Phantom ColorIllustration // Wednesday, 11 Jun 2014
CB1 Gallery presents Phantom Color, which brings together three artists, Eric Beltz, Brian Scott Campbell and Nathan Hayden, whose work indulges in a black and white palette and whose themes run from playful to macabre. Through various techniques, individual inventiveness, and a thorough commitment to grayscale, the seemingly restricted palette is shown to contain rich, unexpected, and optically dynamic possibilities. Whether it be for visual impact, a choice of drawing tools, or a conceptual choice each artist has considered color to not be a vital element in their work. This is not a matter of exclusion, of excluding color specifically or even eternally. For now, these artists are enjoying challenging the limits of what can be accomplished with white, gray, and black. Phantom Color opens on June 15, 2014 and will be on view through July 20s, with a reception for the artist on Sunday, June 15th, 5 - 7 p.m.
Not to leave out color entirely, the title of the show, Phantom Color, refers to a visual phenomena that occurs when the eye is limited to value contrast and denied actual color. Ghostly auras of pinks, blues, and yellows, can be experienced along high contrast edges. The eye itself lusts for color and can be made to bleed chromatic hallucinations.
Eric Beltz’s Elementary Forces drawings began as an extension of his American Visions series in which Colonial American history was merged with the lost cultural backdrop represented by potent roadside weeds. The idea of the visionary American was translated literally with the help of psychedelic plants. The Elementary Forces drawings, however, do not describe historical figures in altered states, they seek to create eye-popping experiences here and now. Based on an 1/8” hand-drawn grid like those used to layout cross-stitch patterns, Beltz’s drawings slip through domestic craft into psychedelia, sly puns, taboo design elements, Apocryphal references, and dark humor. The name Elementary Forces itself refers to both the basic principles of childhood learning as well as the fundamental, governing principSkewed still-lives, languorous figuration, and cartoons combine to a kaleidoscopic effect in Brian Scott Campbell’s graphite and ink drawings. His work is both exuberant and sober, filled with longing, uncertainty, humor, and pathos. Campbell reflects upon contemporary life through familiar imagery, Modern forms, and Classical iconography. Olympic athletes pose with dogs and female nudes recline or lick wristwatches within claustrophobic compositions. He interprets figuration as a series of abstract forms and portraiture as a mask. This collision of referents creates an electric moment where the anticipation of collapse coexists with a nervous excitement, the hypnotic conflict of depth and surface. These mercurial spaces feature blunt forms and absurd pairings in a fever dream of layers upon seemingly limitless layers.les underlying nature.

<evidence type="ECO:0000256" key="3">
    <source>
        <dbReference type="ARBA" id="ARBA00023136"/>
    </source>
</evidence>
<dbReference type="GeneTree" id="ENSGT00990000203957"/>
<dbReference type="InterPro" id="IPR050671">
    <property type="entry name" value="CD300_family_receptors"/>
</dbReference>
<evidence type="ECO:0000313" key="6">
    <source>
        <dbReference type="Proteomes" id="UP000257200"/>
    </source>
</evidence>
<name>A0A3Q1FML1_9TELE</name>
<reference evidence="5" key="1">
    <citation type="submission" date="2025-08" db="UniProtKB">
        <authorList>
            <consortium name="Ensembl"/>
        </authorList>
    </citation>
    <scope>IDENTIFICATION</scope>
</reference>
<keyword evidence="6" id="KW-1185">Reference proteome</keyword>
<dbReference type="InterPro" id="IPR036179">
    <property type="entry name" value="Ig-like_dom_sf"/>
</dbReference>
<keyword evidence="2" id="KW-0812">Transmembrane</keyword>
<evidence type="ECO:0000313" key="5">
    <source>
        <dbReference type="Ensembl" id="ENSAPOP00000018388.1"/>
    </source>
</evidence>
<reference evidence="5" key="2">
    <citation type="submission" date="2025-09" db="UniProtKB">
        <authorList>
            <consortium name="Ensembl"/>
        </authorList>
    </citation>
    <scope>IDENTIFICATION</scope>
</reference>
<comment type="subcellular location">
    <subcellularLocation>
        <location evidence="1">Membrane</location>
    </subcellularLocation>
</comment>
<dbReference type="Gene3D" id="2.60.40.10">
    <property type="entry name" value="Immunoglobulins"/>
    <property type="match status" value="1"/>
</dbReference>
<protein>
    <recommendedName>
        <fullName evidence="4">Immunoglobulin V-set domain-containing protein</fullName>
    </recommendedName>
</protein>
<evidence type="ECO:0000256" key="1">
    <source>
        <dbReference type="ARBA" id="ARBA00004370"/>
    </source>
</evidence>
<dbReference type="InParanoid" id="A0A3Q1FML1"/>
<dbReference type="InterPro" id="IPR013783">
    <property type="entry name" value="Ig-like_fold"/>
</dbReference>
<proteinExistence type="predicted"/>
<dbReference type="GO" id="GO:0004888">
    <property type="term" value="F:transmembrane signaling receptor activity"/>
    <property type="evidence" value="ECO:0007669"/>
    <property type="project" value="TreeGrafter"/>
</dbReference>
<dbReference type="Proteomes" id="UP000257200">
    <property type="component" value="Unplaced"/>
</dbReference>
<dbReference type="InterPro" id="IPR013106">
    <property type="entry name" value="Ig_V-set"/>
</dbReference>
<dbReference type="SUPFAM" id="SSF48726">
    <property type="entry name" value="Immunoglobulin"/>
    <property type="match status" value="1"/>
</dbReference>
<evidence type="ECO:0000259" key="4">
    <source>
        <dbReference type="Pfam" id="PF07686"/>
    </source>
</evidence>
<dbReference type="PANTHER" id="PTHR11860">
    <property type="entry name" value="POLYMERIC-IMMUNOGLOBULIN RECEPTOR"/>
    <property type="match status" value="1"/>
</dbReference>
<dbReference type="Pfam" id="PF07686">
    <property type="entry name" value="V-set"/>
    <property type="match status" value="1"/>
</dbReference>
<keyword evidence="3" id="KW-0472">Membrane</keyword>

Nathan Hayden’s elaborate ink drawings on paper and industrial felt are inspired by dance- induced visions. The idiosyncratic shapes and geometric patterns he derives from inner and outer landscapes bounce between abstraction and figurative representation. They contain narrative qualities as well as structural, system-based elements. The resulting compositions explore Hayden’s post-apocalyptic premonitions and invented mythologies. Points of reference include Navajo textiles, the Bayeux Tapestry, Modern abstraction, and comic illustration. ForPhantom Color at CB1 Gallery, Hayden will install a monumental site-specific wall drawing. Hayden describes these installations as “gestures of infinity.” This refers directly to the optical blending of the black ink and stark white wall into a fuzzy gray as the pattern becomes progressively smaller. The smallest elements seeming ineffably so. This is also an ironic nod to the drawings’ temporary and performative nature.